CHAMPION STRATEGIES – PUBLIC SPEAKING INFORMATION – AUGUST 21, 2021
PUBLIC SPEAKING TIPS (PT.1)
- Make Your Title Audience Focused
Go back to your title now and redesign it so that it has a significant “want” of the audience. Just look at the title as you have it and ask “why” does the audience need to hear this presentation? Whatever the answer to that question is should be added to the title. For instance, if your title is “Project Update,” and you followed tip #1 and made it more specific, you might end up with, “Smith Building Construction Project Update.” Now go one step farther. What is the actual result of the update? What conclusion do you want the audience to come to about the presentation? Now the title becomes, “Smith Building is Two Weeks behind Schedule, but Back on Track by the End of the Month.”
- Make Your Bullet Points Title Focused
Once you make your title audience-focused, your bullet points are likely to change. If your title is just “Smith Building Project Update,” then you’d likely have dozens of possible points that you could cover from personnel, schedule, budget, project map, client meetings, community outreach, etc however, if the title is about how the project is behind schedule and our plan to get back on schedule. You’ll likely spend point one on what happened to get us off track (and tell a few stories about it). Then, points two and three will probably be a few things that we will do to get back on track with examples of each.
- Add More Stories
I know that I gave this tip earlier, but stories are your Ace-in-the-Hole in presentations. The more that you have, the better your presentation will be, and the more that your audience will like you. I often hear statements from class members like, “But, presenters in my company don’t tell stories.” I always respond with, “Well, I can pretty much bet that meetings and speeches within your company stink, then.” And then almost always agree. After you have your skeleton presentation designed with a topic, a few key bullet points, and a story to prove each bullet point, go back and add a few more stories as proof. Below are a few ways to do this.
A Few Ways to Use Stories to Reduce Nervousness and Add Impact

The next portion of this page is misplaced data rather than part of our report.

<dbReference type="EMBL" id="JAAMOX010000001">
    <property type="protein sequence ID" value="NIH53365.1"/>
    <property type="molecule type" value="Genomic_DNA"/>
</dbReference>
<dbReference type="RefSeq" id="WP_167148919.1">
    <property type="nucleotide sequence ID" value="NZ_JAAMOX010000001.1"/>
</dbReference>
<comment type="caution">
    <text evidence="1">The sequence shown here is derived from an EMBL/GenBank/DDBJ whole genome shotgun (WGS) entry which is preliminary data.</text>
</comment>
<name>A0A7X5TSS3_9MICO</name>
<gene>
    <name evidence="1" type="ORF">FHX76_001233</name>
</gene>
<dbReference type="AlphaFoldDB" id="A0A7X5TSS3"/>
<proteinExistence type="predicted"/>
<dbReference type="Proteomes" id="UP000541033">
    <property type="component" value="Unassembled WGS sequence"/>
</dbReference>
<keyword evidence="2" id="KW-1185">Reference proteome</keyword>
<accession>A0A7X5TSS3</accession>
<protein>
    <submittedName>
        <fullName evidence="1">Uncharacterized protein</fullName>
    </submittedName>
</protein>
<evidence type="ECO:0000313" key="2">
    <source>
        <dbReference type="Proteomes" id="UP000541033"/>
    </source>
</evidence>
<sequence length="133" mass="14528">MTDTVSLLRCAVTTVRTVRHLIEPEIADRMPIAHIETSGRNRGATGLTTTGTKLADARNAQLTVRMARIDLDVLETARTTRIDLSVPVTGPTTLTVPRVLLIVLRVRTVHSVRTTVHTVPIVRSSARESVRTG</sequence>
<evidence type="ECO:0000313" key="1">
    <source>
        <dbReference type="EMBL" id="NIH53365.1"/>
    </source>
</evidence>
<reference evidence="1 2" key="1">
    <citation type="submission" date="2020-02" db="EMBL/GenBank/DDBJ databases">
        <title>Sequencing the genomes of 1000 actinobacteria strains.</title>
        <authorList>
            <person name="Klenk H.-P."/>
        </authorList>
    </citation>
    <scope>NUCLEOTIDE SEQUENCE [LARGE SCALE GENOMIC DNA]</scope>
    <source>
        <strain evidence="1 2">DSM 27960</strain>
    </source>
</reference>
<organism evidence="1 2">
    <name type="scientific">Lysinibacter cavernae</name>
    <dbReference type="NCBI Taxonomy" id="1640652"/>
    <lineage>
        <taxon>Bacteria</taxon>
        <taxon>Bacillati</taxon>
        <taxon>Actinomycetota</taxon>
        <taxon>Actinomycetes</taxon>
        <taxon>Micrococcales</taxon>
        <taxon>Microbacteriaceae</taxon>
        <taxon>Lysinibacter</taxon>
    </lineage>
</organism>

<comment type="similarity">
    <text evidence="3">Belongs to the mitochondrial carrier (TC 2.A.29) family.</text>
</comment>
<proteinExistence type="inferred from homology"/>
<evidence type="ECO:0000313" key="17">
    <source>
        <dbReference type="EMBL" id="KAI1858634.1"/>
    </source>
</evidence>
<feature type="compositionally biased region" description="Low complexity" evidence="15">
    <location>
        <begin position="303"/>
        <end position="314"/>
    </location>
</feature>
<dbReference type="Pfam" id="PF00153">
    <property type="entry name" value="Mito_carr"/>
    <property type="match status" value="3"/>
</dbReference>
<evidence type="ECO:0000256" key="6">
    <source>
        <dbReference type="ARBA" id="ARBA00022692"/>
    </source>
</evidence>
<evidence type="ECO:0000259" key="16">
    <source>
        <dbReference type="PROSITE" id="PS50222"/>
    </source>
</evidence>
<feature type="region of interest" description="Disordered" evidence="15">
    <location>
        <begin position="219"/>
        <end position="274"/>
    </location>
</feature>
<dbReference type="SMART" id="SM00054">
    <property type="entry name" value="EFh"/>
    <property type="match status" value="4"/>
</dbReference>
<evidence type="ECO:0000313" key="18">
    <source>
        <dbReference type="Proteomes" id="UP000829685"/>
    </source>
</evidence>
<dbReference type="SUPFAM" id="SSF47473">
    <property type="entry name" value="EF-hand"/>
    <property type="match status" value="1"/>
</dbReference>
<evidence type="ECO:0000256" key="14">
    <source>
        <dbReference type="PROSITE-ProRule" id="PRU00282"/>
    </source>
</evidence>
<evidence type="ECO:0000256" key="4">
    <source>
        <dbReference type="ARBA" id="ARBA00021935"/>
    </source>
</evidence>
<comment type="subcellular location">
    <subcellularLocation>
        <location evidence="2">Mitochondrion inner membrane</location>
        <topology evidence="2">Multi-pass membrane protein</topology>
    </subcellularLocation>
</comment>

- Add a Moral or an Action
Your examples are great ways to teach the audience or persuade them. When you finish your stories, add a moral or call to action to the end, such as, “so, what I want you to get from this is.” When we tell people to do something or give advice, human nature is to play Devil’s Advocate, but when you tell a story first, they are more likely to agree. Try it around the office. Instead of giving advice right away, start with a story about the advice first and see if you get better results.
- Use Success Stories as Proof
Your successes are solid proof that your advice is sound, so anytime you offer advice or a suggested plan of action, always try to use a personal example as your proof that your input is valid. If you haven’t had personal success with the new idea, find some other group or person who has and use their success story as proof.
- Learn from Mistakes
When you or your team has challenges, tell the story about the trial or mistake, and then add the moral at the end to show how you learned from it. A lot of times, this can add some self-deprecating humor, as well.
- Give Contrasting Examples
A good way to use examples and stories is with a “good” example and a “bad” example. For instance, if you are giving a suggestion or advice in your presentation, give one example of a time when you or someone else didn’t take the advice, and the results were less than adequate and a second example when we used the advice and had success.
A Few Public Speaking Tips to Use Audience Participation to Add Impact
- Add Audience Participation
Audience participation is a fantastic way to break up the presentation and add energy and attentiveness to a presentation. The adage is that “People will support a world that they help create.” When your audience helps deliver your presentation, they will enjoy the presentation more and retain the information longer.